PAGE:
Clint Eastwood has largely acted in movies that he was also directing throughout a large portion of his career – so why is this, and when did it start? He will forever be remembered for the Westerns he starred in, however, his directing career reads as a mightily impressive one. Even the films that he has directed but not appeared in, have also gone on to achieve incredible commercial and critical success. His latest western Cry Macho was released last year, and had Clint Eastwood starring, directing, and producing. But why does he only seem interested in appearing in movies that he directs himself?

Clint Eastwood found his way onto TV screens with his breakout role in Rawhide. He then went on to achieve incredible fame and success as ‘the Man with No Name’ in the legendary Dollars Trilogy, directed by none other than Sergio Leone. However, in 1971 he took up dual roles of being both in front and behind the camera in Play Misty for Me, and so marked the beginning of his incredible career in directing. From here on out, the Dirty Harry star was more interested in being the conductor of his own orchestra – to the extent that Eastwood literally even composed music for the soundtracks on many of his films.

Since then, Clint Eastwood never took his foot off the gas when it came to directing and his success in the area is plain to see. Prime examples of this are his four Academy Award wins, two each for Best Picture and Best Director for Unforgiven and Million Dollar Baby respectively, as well as his two Best Actor nominations. Eastwood has never explained why he only acts in movies he directs, but it is clear to see it is a method that works for him – with this likely being the main reason his film efforts have taken this direction. While he had been self-directing for many years previous, the release of White Hunter Black Heart in 1990 marked the beginning of Clint Eastwood acting solely in films he was directing. From this point, he would only appear in front of the lens if he was also the man behind it.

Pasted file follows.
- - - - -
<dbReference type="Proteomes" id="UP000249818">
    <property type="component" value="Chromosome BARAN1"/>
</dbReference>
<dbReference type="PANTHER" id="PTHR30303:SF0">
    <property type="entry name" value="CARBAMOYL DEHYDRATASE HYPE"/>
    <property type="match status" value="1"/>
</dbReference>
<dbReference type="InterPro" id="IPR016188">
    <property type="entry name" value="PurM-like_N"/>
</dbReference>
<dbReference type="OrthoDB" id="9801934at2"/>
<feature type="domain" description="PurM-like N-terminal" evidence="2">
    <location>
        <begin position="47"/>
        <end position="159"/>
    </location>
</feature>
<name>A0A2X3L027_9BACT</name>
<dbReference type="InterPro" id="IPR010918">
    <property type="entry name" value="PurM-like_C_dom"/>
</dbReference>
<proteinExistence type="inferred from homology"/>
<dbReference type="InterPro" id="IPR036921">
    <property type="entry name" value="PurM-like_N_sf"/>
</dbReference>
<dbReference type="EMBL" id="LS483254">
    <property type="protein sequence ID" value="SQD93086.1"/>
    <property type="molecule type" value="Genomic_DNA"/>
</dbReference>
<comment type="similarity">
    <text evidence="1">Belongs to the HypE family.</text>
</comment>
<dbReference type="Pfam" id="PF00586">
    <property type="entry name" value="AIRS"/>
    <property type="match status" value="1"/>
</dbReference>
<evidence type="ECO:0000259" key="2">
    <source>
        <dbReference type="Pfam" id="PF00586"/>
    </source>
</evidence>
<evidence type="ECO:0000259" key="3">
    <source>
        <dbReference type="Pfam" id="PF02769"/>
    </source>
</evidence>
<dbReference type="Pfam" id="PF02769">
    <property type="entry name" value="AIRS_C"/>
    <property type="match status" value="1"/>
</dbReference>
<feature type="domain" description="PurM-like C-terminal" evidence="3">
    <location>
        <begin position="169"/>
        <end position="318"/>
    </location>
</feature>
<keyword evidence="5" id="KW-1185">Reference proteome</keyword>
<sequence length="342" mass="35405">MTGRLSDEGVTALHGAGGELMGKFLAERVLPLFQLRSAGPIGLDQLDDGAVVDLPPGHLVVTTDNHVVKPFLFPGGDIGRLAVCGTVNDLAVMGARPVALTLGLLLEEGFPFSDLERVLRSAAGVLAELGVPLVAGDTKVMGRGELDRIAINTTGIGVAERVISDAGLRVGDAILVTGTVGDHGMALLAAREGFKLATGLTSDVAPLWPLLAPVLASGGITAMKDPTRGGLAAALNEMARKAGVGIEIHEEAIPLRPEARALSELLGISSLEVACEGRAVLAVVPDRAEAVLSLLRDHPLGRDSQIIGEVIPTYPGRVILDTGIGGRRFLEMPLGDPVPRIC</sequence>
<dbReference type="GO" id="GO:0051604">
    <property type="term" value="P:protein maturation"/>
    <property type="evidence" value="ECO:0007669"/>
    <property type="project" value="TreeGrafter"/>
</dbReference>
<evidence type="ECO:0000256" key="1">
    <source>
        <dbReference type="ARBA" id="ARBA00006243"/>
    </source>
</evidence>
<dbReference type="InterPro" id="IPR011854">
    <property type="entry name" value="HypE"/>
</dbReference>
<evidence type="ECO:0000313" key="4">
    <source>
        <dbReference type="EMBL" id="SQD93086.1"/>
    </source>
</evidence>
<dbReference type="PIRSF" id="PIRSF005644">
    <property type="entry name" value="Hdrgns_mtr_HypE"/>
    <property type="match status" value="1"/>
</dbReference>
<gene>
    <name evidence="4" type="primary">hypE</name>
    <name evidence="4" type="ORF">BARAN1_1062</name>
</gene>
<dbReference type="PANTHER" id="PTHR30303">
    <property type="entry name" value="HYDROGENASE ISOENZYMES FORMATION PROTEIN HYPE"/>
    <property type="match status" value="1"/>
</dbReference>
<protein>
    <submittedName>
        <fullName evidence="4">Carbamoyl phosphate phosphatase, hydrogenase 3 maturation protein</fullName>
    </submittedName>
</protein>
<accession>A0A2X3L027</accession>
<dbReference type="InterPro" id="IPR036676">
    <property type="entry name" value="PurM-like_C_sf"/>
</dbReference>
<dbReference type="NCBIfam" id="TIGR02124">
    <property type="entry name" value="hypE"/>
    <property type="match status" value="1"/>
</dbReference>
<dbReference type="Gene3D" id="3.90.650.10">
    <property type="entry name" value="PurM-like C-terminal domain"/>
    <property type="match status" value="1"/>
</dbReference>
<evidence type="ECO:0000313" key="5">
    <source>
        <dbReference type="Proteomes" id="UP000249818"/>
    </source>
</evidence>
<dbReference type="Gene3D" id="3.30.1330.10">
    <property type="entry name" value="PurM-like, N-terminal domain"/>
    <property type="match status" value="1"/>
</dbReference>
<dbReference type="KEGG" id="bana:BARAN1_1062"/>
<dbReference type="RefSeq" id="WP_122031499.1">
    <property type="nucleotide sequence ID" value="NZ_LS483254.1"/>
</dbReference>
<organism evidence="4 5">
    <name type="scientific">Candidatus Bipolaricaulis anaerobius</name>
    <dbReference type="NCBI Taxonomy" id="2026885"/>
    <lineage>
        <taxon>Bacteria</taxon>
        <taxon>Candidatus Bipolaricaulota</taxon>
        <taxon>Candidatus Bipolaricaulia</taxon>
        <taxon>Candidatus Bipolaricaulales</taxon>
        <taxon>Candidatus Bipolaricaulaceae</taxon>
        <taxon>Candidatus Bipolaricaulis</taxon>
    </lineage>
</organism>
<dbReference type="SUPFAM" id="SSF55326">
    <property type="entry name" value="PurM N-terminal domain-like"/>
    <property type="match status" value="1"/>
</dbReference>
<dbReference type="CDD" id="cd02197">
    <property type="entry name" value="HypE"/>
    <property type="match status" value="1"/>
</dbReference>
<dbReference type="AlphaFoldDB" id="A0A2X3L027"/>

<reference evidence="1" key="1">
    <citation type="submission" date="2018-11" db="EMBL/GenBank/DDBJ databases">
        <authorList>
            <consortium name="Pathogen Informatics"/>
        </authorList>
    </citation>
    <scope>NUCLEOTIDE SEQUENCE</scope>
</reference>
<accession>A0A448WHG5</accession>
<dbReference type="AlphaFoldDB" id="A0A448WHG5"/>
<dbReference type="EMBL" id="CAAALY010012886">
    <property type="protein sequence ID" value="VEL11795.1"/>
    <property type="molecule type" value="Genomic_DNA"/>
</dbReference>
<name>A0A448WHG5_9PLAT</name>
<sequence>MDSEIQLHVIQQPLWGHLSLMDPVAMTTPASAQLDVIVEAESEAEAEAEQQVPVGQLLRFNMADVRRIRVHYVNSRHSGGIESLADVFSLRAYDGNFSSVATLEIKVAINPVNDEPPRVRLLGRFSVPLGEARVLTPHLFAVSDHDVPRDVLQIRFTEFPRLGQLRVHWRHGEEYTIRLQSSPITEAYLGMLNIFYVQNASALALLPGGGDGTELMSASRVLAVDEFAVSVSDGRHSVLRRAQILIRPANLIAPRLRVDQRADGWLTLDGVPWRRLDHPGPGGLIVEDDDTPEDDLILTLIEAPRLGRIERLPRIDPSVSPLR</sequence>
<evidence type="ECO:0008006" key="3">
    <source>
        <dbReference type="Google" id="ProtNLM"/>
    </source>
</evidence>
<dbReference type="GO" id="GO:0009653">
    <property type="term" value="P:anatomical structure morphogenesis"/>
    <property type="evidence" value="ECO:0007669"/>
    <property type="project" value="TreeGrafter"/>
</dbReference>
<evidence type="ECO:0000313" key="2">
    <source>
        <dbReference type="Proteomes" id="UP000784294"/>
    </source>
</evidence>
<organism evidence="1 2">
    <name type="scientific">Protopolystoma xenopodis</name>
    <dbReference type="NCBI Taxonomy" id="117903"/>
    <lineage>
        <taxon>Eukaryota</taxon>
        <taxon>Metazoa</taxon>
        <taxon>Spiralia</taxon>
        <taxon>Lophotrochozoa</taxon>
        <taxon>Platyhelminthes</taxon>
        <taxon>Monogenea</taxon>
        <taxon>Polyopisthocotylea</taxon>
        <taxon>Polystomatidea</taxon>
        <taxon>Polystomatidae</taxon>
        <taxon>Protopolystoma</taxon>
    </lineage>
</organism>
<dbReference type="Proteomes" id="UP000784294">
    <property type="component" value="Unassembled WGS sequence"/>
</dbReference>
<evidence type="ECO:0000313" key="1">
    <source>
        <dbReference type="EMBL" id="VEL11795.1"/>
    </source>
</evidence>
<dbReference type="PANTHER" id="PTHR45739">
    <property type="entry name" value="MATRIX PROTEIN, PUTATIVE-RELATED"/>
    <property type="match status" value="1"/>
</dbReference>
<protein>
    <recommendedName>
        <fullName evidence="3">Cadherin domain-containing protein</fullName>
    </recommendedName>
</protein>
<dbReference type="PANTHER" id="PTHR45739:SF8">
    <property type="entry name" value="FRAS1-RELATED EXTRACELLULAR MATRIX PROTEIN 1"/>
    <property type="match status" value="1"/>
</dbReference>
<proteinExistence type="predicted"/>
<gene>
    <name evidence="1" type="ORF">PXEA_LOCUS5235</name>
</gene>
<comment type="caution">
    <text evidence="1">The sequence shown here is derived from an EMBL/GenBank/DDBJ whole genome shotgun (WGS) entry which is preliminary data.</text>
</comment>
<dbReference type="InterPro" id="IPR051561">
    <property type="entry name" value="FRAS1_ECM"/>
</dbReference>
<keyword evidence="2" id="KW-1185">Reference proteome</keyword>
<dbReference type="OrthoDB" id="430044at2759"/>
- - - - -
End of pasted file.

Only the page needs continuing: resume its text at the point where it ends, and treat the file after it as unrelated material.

Clint Eastwood had reportedly become frustrated with the atmosphere and pace of some film sets and wanted to create his own environment for making movies. He explained in his book Film Craft: Directing that “sets didn’t have to be nerve-wracking or bell-ringing or booby-trapped as it was with some“. So when Clint Eastwood directed his movies, he encouraged a “comfortable and calm environment on set” and kept the scenes moving. Many actors who have worked with him have said that most shots are done in one or two takes, which is astonishingly efficient – in fact, Eastwood is said to have taken over directing in the 1976 film The Outlaw Josey Wales because he believed it was being directed at too slow a pace.

At 91, it is of no surprise that Clint Eastwood’s movie career is at a point where he has decided that no one is going to tell him what to do besides himself. The exception to this came in 2012, when he starred in Trouble with the Curve – but that was the first project that he had acted in and not directed since his cameo appearance as himself in the 1995 film Casper. What movie Eastwood does next is anyone’s guess. Clint Eastwood has shown he is willing to work with directors in the not-so-distant past, but it’s evident that the actor is clearly someone who likes to work at his own pace – and with such a lengthy history in the industry, it makes sense he uses all his range of abilities to ensure this pace is set.